Asia Shows Improvement in Human Rights in '98

Korea Times (Seoul, Korea), June 25, 1999 | Go to article overview

Asia Shows Improvement in Human Rights in '98


South Korea and other Asian countries made some progress in enhancing human rights last year.

Amnesty International (AI) said in its 1999 annual report that there were some positive developments in Asia although serious human rights problems persisted across the region.

But it warned that the human rights situation was aggravated in some Asian countries due to financial turmoil and the economic crisis.

AI said that more than 150 political prisoners, including long-term prisoners of conscience, were released in two presidential amnesties in South Korea in 1998.

In Indonesia and East Timor, at least 179 political prisoners were released, including three seriously ill men who had been in prison since 1965, the international human rights group said.

It added that long-time prisoners of conscience were also among over 7,000 prisoners released in two amnesties in Vietnam.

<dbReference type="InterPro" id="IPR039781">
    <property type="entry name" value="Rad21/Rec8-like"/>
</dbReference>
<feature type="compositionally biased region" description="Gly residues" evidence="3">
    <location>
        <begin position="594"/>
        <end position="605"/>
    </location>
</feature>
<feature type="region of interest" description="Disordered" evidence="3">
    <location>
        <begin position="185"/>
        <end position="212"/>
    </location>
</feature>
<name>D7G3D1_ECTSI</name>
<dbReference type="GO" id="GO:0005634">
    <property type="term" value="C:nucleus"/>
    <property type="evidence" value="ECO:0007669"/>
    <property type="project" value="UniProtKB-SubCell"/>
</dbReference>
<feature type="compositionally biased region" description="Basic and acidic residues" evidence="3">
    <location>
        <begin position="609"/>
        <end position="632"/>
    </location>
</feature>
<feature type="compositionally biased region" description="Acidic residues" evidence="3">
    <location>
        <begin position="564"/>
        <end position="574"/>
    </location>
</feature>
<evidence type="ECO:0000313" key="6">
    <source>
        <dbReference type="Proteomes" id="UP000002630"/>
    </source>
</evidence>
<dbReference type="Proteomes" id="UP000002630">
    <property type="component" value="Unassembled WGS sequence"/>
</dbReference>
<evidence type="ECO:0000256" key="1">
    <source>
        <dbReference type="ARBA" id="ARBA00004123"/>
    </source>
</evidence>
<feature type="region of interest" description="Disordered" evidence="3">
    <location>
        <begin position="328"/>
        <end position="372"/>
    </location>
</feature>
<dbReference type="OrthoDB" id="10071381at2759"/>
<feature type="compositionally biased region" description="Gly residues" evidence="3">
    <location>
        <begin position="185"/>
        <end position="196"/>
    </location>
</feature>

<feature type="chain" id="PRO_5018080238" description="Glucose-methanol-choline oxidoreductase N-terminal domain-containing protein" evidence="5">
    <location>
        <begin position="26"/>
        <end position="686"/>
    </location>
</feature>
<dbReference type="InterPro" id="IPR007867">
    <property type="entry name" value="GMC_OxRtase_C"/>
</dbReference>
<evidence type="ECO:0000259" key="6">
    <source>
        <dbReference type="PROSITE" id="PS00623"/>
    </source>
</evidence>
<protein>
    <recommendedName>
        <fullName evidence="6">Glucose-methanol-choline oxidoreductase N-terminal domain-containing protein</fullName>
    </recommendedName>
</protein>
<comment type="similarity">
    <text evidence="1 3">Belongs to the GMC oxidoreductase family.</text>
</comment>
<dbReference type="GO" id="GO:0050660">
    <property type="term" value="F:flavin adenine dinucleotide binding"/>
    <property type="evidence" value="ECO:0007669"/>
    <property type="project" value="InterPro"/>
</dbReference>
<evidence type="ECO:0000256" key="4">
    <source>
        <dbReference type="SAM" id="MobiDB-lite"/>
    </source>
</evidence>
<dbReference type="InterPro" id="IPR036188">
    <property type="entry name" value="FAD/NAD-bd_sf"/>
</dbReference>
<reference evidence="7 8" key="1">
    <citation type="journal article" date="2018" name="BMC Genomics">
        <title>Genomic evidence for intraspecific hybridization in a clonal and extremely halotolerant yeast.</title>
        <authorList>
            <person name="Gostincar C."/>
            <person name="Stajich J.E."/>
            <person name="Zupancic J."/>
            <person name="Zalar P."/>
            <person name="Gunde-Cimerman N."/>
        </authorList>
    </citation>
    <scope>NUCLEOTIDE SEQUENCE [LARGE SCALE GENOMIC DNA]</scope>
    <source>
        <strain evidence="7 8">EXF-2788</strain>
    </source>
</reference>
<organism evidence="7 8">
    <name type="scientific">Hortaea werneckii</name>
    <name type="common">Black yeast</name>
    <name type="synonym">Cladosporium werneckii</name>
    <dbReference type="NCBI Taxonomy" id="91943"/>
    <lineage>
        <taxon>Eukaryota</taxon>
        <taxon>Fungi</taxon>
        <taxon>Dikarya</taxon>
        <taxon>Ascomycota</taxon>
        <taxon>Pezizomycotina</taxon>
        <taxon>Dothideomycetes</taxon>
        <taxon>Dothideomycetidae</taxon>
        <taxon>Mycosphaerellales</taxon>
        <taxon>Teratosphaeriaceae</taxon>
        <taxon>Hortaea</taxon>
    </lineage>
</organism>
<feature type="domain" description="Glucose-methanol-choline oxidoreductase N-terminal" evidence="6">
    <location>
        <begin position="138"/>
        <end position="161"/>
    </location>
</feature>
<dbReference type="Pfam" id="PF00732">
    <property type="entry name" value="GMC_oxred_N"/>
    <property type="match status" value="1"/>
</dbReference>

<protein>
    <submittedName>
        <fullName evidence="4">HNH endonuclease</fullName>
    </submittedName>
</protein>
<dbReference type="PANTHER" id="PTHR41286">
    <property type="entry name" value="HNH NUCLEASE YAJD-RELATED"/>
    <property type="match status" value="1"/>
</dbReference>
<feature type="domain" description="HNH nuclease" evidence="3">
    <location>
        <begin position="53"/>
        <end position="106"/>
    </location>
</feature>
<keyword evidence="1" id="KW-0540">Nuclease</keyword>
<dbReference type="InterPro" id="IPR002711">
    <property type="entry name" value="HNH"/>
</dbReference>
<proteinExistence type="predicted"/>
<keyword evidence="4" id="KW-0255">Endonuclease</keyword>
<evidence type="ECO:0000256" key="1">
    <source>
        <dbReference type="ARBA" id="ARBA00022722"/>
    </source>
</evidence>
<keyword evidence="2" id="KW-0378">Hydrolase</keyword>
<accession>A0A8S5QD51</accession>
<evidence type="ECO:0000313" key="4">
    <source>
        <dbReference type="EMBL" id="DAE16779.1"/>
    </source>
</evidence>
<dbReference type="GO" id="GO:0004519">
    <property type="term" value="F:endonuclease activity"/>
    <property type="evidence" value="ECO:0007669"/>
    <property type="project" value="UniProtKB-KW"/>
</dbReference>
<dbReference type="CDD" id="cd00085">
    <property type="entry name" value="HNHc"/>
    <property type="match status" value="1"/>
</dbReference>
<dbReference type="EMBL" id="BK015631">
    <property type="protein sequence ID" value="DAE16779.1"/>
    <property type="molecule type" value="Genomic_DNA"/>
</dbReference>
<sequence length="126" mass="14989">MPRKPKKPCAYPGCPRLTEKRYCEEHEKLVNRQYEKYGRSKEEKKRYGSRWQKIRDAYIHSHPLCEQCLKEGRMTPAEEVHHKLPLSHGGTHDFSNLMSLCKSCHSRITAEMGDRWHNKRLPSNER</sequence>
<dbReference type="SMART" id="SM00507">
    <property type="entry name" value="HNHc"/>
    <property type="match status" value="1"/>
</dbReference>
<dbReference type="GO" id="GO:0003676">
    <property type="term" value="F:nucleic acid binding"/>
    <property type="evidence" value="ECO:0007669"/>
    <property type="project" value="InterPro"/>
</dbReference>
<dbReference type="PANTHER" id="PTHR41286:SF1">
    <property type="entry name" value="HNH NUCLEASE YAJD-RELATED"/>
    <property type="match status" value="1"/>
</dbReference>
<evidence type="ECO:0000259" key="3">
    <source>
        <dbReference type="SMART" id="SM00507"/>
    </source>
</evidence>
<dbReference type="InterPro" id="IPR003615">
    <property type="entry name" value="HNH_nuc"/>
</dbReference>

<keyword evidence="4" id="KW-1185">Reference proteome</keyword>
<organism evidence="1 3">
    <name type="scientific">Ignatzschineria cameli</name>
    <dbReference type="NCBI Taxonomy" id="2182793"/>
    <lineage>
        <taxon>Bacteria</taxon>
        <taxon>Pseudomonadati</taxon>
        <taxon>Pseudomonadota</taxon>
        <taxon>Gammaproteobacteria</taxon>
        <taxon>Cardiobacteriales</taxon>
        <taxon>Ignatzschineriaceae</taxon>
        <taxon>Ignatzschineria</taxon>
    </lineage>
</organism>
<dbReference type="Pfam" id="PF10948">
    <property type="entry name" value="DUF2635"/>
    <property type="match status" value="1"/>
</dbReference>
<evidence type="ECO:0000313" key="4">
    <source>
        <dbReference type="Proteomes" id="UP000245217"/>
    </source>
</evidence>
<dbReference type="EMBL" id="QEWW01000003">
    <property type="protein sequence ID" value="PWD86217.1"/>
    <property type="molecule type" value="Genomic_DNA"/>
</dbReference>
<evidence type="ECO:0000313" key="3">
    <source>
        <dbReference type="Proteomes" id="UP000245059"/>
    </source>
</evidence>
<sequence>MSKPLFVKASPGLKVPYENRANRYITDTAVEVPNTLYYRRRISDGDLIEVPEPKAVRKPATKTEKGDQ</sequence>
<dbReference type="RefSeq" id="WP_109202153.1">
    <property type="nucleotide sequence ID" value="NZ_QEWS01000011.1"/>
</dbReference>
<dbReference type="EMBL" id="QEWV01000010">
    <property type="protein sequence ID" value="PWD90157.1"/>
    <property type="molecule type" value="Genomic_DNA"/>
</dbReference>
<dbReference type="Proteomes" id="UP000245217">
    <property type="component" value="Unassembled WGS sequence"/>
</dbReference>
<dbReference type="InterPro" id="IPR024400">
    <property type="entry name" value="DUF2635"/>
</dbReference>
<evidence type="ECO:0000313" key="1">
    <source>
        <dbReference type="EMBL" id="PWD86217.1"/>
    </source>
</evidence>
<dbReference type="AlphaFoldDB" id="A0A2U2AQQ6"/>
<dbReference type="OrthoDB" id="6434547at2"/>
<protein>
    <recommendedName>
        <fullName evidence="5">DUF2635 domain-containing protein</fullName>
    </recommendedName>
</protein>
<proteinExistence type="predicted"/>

Other positive developments included legal and institutional reforms in Indonesia as it ratified the U.N. Convention against Torture and approved new laws covering elections and the formation of political parties.

According to the AI report, China signed the International Covenant on Civil and Political Rights (ICCPR), while human rights protection in Taiwan was strengthened as its revised code of criminal procedure came into effect.

The group said Nepal reinforced its opposition to the death penalty by signing the ICCPR's Second Optional Protocol.

``Yet across Asia, human rights continued to be abused, particularly as a result of the deepening economic crisis,'' AI said in the report.

It said hundreds of trade unionists were detained in South Korea following public protests and strikes over widespread job losses.

In Thailand, Burmese asylum-seekers and refugees were arrested and detained for ``illegal immigrants'' as the country struggled with its economic crisis.

Four university students were unlawfully killed by the military in Jakarta, Indonesia, as disquiet over former President Suharto's reelection and the country's worsening economic crisis culminated in two days' rioting, during which more than 1,000 people died.

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